UTS Beneficiaries selected for EP teams

At United Through Sport we are committed to using sport to develop disadvantaged kids. Sport is a powerful tool that can be used to benefit learners and to create a lot of opportunities to excel.

The United Through Sport beneficiaries do not only excel academically but also on the sport field. The Eastern Province sports teams have been selected and we are proud to announce that ten of our beneficiaries have been chosen.

From our Junior School of Excellence(JSE) six learners were selected to represent the province and from the Senior School of Excellence(SSE) four learners were selected.

From the JSE Ethan Vitealingum from Papenkuil Primary and Jason Ndoni from Bethelsdorp Primary were selected for the U13 A rugby team. Caleb Gaseba and Wayvin Meyer from Astra Primary were selected for the U13 A boy’s hockey team and Trent Gunn was selected for the Vipers Indoor Hockey U12 B team. Shameese Hannies from Van der Kemp Primary has been selected for the U12 A netball team.

From the SSE Kayrian Le Minnie from Grey High School has been selected for the U 14 A boy’s hockey team and Storm Phillips also from Grey has been selected for the U16 A boy’s hockey team. Kaylin Fourie and Kyra Jurgens from Pearson High School were both selected for the U18 A girl’s hockey team. Excitingly Kyra was also selected for the U17 South Africa team due to her strong performance at the Provincial tournament. This is the second year in a row that Kyra has made the national age group side.

We are proud of these learners and we hope that they will serve as a motivation to our other beneficiaries.

“Your present circumstances don’t determine where you can go; they merely determine where you start”- Nido Qubein

UTS Product Ervin wins St. Lucia Rugby Player of the Year Award

A true product of the United Through Sport St. Lucia project. Ervin Joseph’s  association with the organisation came when he got his first taste of competitive rugby in the United Through Sport Youth Rugby Tournament in 2011, representing his hometown of Laborie.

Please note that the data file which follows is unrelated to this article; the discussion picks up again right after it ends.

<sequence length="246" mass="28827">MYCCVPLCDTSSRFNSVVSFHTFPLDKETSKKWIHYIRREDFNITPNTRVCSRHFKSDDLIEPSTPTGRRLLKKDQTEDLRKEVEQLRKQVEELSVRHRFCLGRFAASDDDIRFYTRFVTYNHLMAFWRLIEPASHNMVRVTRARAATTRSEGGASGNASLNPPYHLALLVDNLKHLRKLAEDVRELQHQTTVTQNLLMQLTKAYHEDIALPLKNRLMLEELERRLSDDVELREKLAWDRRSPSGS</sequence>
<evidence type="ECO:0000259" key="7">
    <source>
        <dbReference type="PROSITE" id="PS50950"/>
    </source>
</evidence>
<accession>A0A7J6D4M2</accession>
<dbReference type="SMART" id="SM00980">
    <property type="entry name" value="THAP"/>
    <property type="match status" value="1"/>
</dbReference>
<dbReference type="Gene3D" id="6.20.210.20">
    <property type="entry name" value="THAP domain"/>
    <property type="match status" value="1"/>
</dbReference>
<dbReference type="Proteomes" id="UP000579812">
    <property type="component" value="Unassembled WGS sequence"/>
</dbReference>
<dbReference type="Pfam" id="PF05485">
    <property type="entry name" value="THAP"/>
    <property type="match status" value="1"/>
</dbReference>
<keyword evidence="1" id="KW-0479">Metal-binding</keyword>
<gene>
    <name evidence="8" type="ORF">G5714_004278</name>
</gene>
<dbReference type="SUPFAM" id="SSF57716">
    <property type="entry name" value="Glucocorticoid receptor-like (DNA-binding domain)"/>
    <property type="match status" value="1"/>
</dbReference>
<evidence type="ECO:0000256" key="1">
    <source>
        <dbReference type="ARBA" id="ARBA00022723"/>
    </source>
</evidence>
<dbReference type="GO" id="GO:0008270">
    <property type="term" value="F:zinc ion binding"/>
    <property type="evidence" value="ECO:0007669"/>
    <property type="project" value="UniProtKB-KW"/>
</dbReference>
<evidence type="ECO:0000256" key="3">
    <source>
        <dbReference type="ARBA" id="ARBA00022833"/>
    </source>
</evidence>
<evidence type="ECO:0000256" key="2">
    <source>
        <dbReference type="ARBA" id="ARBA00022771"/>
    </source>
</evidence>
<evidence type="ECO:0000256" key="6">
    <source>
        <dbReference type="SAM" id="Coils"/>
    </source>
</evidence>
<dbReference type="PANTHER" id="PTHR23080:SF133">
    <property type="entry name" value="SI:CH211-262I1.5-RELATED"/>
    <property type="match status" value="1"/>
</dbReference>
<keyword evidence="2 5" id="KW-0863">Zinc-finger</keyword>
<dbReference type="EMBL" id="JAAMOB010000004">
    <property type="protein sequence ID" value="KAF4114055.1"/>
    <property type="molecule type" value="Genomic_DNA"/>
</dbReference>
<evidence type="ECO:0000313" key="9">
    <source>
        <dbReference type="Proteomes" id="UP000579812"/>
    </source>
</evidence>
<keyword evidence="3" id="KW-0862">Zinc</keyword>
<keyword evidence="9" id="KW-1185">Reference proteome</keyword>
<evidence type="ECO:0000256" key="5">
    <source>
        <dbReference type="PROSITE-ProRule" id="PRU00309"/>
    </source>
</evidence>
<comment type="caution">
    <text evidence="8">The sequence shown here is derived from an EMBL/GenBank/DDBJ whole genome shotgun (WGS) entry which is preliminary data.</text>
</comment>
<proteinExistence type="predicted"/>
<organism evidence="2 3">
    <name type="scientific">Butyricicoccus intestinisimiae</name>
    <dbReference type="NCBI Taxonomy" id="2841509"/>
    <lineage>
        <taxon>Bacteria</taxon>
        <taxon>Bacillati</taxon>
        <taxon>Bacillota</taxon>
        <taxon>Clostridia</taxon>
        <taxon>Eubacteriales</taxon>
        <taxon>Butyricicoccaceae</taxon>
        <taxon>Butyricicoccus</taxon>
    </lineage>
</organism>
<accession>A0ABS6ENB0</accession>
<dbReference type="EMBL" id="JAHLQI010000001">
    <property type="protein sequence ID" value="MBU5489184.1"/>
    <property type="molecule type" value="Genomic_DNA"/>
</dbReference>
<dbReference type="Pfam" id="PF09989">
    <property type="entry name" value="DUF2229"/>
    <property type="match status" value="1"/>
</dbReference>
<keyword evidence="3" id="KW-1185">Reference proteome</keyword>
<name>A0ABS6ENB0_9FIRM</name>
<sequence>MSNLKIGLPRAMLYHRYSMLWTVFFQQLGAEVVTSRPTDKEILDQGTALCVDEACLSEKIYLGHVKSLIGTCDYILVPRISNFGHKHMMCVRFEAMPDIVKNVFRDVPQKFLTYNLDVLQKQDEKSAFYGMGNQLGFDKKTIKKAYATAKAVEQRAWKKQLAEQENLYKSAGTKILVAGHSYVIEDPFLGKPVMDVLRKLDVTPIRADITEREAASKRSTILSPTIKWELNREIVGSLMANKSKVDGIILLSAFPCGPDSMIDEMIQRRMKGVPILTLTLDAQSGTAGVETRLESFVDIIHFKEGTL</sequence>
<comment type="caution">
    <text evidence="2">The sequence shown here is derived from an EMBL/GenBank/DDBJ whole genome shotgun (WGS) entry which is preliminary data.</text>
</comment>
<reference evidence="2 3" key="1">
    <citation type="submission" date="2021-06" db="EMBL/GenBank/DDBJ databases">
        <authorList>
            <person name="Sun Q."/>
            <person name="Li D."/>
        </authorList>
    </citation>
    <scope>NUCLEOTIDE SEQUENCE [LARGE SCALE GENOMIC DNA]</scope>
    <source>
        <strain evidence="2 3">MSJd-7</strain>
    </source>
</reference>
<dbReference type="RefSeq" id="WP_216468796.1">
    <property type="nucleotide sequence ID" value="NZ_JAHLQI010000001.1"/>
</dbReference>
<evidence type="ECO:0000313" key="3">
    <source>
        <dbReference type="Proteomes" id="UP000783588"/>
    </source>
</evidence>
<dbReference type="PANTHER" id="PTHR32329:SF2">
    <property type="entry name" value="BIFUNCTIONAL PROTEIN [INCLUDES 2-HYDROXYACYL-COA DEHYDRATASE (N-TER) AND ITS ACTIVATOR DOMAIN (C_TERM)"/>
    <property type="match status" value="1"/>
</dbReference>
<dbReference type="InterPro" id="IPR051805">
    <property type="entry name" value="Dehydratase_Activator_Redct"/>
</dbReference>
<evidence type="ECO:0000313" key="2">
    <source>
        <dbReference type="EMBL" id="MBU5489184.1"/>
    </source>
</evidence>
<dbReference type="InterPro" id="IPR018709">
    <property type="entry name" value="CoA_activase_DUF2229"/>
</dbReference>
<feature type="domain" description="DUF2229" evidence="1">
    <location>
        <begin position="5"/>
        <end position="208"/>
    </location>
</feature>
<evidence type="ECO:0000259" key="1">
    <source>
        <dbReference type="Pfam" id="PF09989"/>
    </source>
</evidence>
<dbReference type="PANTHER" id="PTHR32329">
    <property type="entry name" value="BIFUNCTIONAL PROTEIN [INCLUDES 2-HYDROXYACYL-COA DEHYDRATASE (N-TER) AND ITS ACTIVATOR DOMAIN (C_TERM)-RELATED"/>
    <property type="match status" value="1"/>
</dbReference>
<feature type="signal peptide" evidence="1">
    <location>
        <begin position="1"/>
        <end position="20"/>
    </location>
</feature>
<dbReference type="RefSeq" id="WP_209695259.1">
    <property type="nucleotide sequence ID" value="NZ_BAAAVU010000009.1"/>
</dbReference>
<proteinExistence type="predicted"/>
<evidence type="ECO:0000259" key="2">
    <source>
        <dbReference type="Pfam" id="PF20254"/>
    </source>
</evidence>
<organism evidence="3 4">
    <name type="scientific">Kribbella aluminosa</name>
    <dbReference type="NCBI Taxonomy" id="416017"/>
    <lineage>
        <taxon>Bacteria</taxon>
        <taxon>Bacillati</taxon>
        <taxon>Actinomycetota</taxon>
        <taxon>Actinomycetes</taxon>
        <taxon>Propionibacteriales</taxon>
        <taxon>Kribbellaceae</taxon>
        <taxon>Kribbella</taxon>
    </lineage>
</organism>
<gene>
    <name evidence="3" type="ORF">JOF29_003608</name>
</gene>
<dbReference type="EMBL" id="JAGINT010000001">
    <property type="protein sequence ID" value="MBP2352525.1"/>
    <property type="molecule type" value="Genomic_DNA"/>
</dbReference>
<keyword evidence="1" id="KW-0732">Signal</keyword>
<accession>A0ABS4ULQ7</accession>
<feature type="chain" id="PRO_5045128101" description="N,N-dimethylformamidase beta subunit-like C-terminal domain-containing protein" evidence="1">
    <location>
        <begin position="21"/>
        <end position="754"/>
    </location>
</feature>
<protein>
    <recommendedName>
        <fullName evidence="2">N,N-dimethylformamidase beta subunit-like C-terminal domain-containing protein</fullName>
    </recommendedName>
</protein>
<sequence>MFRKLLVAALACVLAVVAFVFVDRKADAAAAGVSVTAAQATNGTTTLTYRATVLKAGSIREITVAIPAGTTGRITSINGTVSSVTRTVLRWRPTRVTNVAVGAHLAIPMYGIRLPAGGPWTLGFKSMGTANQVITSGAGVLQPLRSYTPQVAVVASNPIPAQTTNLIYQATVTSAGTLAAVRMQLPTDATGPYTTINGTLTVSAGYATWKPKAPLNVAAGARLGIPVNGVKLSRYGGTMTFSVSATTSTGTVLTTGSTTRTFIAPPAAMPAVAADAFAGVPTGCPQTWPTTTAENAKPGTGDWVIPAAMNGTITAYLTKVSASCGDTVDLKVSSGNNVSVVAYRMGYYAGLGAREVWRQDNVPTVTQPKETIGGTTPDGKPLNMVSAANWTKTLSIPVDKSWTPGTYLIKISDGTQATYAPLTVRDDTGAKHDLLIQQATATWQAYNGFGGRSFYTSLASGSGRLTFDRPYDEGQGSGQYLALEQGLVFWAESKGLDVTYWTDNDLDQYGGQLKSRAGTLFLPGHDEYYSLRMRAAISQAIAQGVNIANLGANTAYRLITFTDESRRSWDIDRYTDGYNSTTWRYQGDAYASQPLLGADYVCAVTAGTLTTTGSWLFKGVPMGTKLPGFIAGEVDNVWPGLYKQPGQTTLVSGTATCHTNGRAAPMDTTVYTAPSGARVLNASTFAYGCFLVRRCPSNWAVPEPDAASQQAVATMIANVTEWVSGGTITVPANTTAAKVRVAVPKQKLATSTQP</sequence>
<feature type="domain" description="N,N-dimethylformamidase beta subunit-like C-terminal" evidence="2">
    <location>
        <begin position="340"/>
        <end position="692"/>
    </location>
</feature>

Consequently, a UTS community rugby programme was set up in Laborie the following year. Ervin and his identical twin brother Elvin’s attendance, aptitude and attitude within the sessions lead them to immediate success in the sport, highlights included: winning 2012’s edition of the UTS Youth Tournament with the Laborie team, representing the South of St. Lucia in our North vs South series that same year, captaining the St. Lucia U19’s in Trinidad 2013 and gaining their first senior caps the following year.

Ervin’s development off the pitch was also staggering, as aspiring coaches he and his brother took up positions with United Through Sport. As a graduate of the UTS projects Ervin is the perfect role model to deliver our programmes to the next generation, while collecting a variety of coaching badges; he has ran numerous rugby programmes across the island, travelled with a St. Lucian youth team to the UK as a coach for an international rugby tournament and even established his own senior rugby team.

The 2016/17 season has been his best yet; starring for St. Lucia National Rugby Team in matches against Rugby Club Diamant Martinique and SVG Rugby Union while leading his previous domestic club VBCC Stingers and  current club Rouges RFC to a perfect record of 28 games- 28 wins, leaving voters with no choice as to who should be named the St. Lucia Rugby Football Union’s player of the year.

On receipt of the award Ervin’s focus inspiring others to follow is lead:

“I’m extremely proud to have won this award, this year I’ve been working harder then before. I’ve been surrounded by people that have encouraged me in getting better. It just shows me that with hard work miracles do happened. I say thanks to my team mates and as their captain, i hope leading by example will encourage them on being better as individuals. Right now rugby is a growing sport you never know how far one can reach.” 

Young St Lucian swings his way to the top

Ealier this year, young up and coming tennis star Ishmel Moise, from ‘Tennis St Lucia’, received a new tennis racket as part of “United Through Sport” summer donations drive. With it, he has secured a number of titles including Boys 12 and under Champion in the 5th Annual Easter Junior Tennis Tournament and the Semi Finals in the previous KIA National Independence Tennis Tournament.

Following these initial tournament successes, he trained continuously to be selected for the St. Lucia Team who travelled to Antigua for the annual Caribbean Junior Invitational 12 & under tournament. Ishmel played hard in the round robin competition but unfortunately did not make it to the main draw of the event. He performed exceptionally in the consolation draw and made his team & country very proud.

United Through Sport & The St. Lucia Tennis Association encourages young juniors like Ishmel, to specialize in the sport. The aim of the summer donations drive is to help children develop humility, flexibility, acceptance, fairness, and integrity through involvement in sport. United Through Sport in country coordinator Joel Martin said “giving the children a chance to learn the rules of the game and develop a love of the sport can help cultivate a child’s character and integrity. We look forward to many more impressive victories from Ishmel and others on the programme”.